I think is you can have your pipeline go all the way up to production, and then have that manual if you're too scared to actually have that deploy automatically for you. There's a lot of companies that do have that manual switch, even though they probably could automate it, they still want that safety net.

Matt Saunders:

I say in a nutshell.

Jobin Kuruvilla:

That's really it

Matt Saunders:

Yeah, that's what people do.And is one of the key differences between continuous delivery, which is that continuous deployment, which is just automatically deployed to production. And again, it's a confidence thing. Picking up on what you said a minute ago Romy, about you want to be able to deploy your stuff to somewhere that doesn't matter. Reality is it doesn't matter. And it matters to us that software developers have an environment that that can matter to them. But that doesn't matter to anything else. So when you start getting into CD, it becomes another fairly nebulous thing around environments. Disposable or otherwise. Because you're absolutely entitled to have an environment where you can go off and break things in. Not because you're intending to break things, but that's generally how innovation happens. That's how you come up with good stuff is by doing it wrong, and then figuring out the way of doing it right.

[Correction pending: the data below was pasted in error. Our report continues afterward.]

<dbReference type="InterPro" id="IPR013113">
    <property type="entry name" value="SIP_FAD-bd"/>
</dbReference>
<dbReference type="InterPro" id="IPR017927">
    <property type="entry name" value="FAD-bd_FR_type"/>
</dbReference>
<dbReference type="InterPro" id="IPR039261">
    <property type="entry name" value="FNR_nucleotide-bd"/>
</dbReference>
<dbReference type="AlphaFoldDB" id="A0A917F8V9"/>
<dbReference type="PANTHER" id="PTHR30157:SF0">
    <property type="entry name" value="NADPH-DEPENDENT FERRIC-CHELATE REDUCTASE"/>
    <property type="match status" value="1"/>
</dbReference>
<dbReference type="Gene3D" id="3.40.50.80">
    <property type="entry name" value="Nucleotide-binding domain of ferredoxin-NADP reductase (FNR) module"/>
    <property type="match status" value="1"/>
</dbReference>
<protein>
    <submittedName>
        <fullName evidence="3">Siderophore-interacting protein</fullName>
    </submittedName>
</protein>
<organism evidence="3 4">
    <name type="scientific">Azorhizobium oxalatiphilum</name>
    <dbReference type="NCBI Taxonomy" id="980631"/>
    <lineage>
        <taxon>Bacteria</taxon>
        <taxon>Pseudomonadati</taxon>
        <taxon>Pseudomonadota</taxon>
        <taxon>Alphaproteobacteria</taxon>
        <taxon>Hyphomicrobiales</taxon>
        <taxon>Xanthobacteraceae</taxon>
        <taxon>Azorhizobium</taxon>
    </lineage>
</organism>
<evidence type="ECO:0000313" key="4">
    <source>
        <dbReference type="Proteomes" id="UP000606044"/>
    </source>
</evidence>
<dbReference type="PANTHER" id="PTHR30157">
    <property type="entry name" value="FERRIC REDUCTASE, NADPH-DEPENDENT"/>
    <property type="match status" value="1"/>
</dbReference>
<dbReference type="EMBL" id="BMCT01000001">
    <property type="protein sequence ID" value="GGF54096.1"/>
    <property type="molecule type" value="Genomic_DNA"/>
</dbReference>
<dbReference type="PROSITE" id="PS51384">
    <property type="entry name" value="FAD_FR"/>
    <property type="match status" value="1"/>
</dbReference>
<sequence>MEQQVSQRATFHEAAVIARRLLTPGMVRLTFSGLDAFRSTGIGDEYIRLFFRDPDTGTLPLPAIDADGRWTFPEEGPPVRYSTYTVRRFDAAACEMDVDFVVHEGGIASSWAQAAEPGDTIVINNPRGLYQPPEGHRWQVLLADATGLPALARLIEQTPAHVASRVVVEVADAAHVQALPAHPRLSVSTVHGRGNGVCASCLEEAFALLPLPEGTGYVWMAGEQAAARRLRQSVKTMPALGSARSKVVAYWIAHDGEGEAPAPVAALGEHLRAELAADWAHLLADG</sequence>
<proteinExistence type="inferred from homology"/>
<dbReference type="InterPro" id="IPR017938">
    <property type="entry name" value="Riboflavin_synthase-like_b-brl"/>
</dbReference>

Matt Saunders:

Or, at least I get it wrong more often than I get it Right. And I think most people are like that in the software delivery world. Environments. That's how you start to tie in the concepts behind CI with the ones of CD. The two things are often bracketed together. And it's important to spread them apart a little bit. Was all about CI-CD. CI is very much about testing your stuff. CD is about delivering. Two sides of one coin.

Jobin Kuruvilla:

Yeah. And Matt you mentioned about the confidence. That doesn't come until you have proper automated testing happening. So with manual testing, there's always that checkpoint where you have to stop your pipeline, wait for people to do the manual testing, do the confirmation and do the sign off. But once you have automated testing going on, you're more ready to do continuous deployment, right?

Romy Greenfield:

Yeah, definitely. If you're confident in your tests, and you believe that you've covered all of the things that are going to take down your app, or really anger your customers, then why not just have it deploy straight to production.

Matt Saunders:

Politics.

Romy Greenfield:

I mean, that is a big problem.

Matt Saunders: